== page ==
The Mushrooms of Autumn: Blewits

Much as I love Blewits, one of the greatest wild mushrooms of any season, I’ve never gotten around to doing more than throwing in a mention when talking about fall bulb planting. This omission is now remedied. Our resident wild mushroom expert explains all in


by Bill Bakaitis

In the Northeast autumn leaves start to fall shortly after the equinox. This colorful event takes over a month and a half to complete, during which time the fungi of the forest floor will become increasingly difficult to see. If you are after fall mushrooms you will want to get out now, before they are completely hidden by this new leaf fall.

Early autumn on the mushroom trail

Early autumn on the mushroom trail

In a good year, like this one, autumn will begin with a tropical storm. The organic matter from the previous fall which has lain crisp and dry under the summer’s heat will revive becoming soft, moist and fragrant. In the days after the storm the air will hang hush and humid, languid with the last hot breath of summer.

In this heat and humidity the duff underfoot will come to life. The mycelium of saprophytic fungi will fill with fluid and their primordials will swell and a chaotic profusion of mushroom will appear like magic, often overnight, (and often with their own overlay of other fungi which are feeding on them). The problem for collectors at this time of year is often to restrict our search for a few ‘choice’ species. For many this means Blewits.

Lepista nuda: the Blewit

Lepista nuda: the Blewit

Blewits (Lepista nuda or Clitocybe nuda) are among the most tasty of fall mushrooms and are on nearly everyone’s “must collect” list. There is but one confusing look-alike (see below). If Blewits are new to you, click here for more on identifying them:

Blewits fruit in profusion, field-dress easily, and keep quite well. They are firm in texture, retaining this firmness under various cooking techniques, and have a delightfully light anise fragrance about them, a quality I like to exploit by incorporating just a drop of Pernod somewhere into the cooking process. Leslie may want to add a recipe of her own, but in the meantime you may also see Louise Freeman’s suggestions here.

Blewits are ideal comestibles. They clean easily, store well, and taste great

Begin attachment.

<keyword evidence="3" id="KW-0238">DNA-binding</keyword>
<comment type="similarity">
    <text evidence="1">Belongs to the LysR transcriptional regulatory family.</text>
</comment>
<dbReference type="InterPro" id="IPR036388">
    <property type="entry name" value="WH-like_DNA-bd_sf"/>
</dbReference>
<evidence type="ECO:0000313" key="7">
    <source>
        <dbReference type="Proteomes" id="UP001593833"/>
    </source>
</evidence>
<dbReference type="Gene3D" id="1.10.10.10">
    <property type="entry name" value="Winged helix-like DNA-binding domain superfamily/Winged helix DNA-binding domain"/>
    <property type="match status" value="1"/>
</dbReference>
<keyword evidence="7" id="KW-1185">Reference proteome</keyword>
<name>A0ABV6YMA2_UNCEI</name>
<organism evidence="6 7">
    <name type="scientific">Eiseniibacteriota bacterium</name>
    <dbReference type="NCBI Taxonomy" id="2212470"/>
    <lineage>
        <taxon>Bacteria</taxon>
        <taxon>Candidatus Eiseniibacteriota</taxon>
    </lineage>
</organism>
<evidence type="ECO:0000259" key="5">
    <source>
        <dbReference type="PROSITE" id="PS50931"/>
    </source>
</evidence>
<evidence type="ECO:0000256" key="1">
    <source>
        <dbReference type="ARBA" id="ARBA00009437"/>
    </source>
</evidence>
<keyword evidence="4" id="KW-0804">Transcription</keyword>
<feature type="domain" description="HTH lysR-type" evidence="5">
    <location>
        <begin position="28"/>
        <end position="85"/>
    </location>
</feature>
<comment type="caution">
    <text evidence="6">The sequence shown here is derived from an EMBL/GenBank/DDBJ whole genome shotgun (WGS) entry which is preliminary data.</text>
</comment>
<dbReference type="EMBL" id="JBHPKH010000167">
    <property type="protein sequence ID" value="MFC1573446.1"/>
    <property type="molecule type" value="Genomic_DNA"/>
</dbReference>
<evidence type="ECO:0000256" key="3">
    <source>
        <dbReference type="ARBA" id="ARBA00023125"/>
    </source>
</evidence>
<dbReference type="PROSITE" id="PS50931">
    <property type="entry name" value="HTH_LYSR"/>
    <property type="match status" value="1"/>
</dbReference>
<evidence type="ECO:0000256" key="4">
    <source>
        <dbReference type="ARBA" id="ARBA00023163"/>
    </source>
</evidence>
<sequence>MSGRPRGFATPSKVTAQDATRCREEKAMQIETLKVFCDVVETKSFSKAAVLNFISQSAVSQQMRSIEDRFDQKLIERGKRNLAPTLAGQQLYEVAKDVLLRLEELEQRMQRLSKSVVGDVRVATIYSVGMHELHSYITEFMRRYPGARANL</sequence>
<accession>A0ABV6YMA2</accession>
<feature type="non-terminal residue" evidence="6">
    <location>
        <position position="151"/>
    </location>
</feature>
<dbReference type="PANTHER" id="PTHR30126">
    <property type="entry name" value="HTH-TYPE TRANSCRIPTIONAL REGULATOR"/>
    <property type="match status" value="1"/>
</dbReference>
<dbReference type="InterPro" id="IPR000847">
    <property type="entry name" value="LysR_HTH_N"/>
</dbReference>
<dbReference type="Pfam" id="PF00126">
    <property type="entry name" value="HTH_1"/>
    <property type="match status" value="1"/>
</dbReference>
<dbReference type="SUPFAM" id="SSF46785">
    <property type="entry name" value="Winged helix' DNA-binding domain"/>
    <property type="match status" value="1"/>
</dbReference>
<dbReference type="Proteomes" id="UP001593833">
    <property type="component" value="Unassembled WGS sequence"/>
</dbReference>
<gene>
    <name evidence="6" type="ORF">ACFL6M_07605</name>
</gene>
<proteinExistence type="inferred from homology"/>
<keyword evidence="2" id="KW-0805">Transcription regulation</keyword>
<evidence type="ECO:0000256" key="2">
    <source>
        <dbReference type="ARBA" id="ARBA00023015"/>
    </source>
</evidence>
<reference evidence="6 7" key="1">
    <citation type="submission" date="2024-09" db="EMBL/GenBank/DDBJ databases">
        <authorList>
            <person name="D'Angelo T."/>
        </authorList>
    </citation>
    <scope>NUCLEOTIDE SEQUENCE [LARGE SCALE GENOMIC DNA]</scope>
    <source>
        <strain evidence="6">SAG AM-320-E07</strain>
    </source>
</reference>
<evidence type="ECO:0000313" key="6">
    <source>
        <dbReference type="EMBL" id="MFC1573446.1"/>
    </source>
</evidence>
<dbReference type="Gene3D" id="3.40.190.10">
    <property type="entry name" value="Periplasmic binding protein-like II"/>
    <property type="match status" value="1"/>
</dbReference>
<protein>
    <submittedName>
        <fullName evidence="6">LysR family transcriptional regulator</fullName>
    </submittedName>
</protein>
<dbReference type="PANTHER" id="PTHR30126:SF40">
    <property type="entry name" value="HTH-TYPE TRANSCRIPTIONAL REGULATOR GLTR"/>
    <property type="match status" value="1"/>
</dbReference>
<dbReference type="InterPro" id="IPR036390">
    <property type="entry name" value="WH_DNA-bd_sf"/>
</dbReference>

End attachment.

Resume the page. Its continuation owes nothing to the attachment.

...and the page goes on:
Blewits are ideal comestibles. They clean easily, store well, and taste great

Where, when and how to find Blewits:

Blewits make their living by decomposing leaf litter. They are more or less ubiquitous, appearing here and there under a wide variety of habitats, in both deciduous and evergreen duff as well as in weedy accumulation of herbaceous plants. I have found them from June through the following January in the Mid-Hudson area of New York State, but by far fall is the best time to look for them.

Although they are cosmopolitan, to find them in quantity one should look to places where leaf matter accumulates. In the forest, for example, there will be places where leaves naturally collect from the action of wind and gravity. Depressions or dips in the landscape, the bottom of a steep hillside, a hedge of bramble, or the branchy top of a downed tree are areas which can collect windblown leaves and can be very productive.

You will also want to look in areas of manmade litter accumulations: places, for example, where cemeteries, parks, road crews, gardeners or homeowners have piled leaves. So long as no toxic chemicals have been discarded with the debris, the Blewits collected from this leaf mold will be as safe as those coming from natural wind drifts.

Leslie and I found one such area last October. Several rain storms had recently passed through, drenching the area. We were making one of our several seasonal trips between Maine and New York in a car crammed with tropical plants destined for the greenhouse and basement of our winter home.

On a secondary road, and in need of stretching our legs, we spotted a quiet cul de sac and decided to investigate the grassy area and surrounding forest for whatever nature had to offer. I made a small technical collection of Amanita and Leccinum under some Oaks on the grassy slope then plunged over a very steep bank into a deciduous forest.

Only two steps off the grass I was knee deep in fresh leaf litter. Moving to the bottom of the hill we found compacted older litter next to a small stream and where the stream curved an area the size of a large barnyard was filled with bushels of Blewits. Those poking up above the leaves caught our attention first, but as we knelt down to pick them we could feel others under foot, under knee, and under hand. We picked a quick peck and then, with a great deal of laughter, faced the problem of where and how to put them in our already overstuffed car. As they say, it’s a tough job…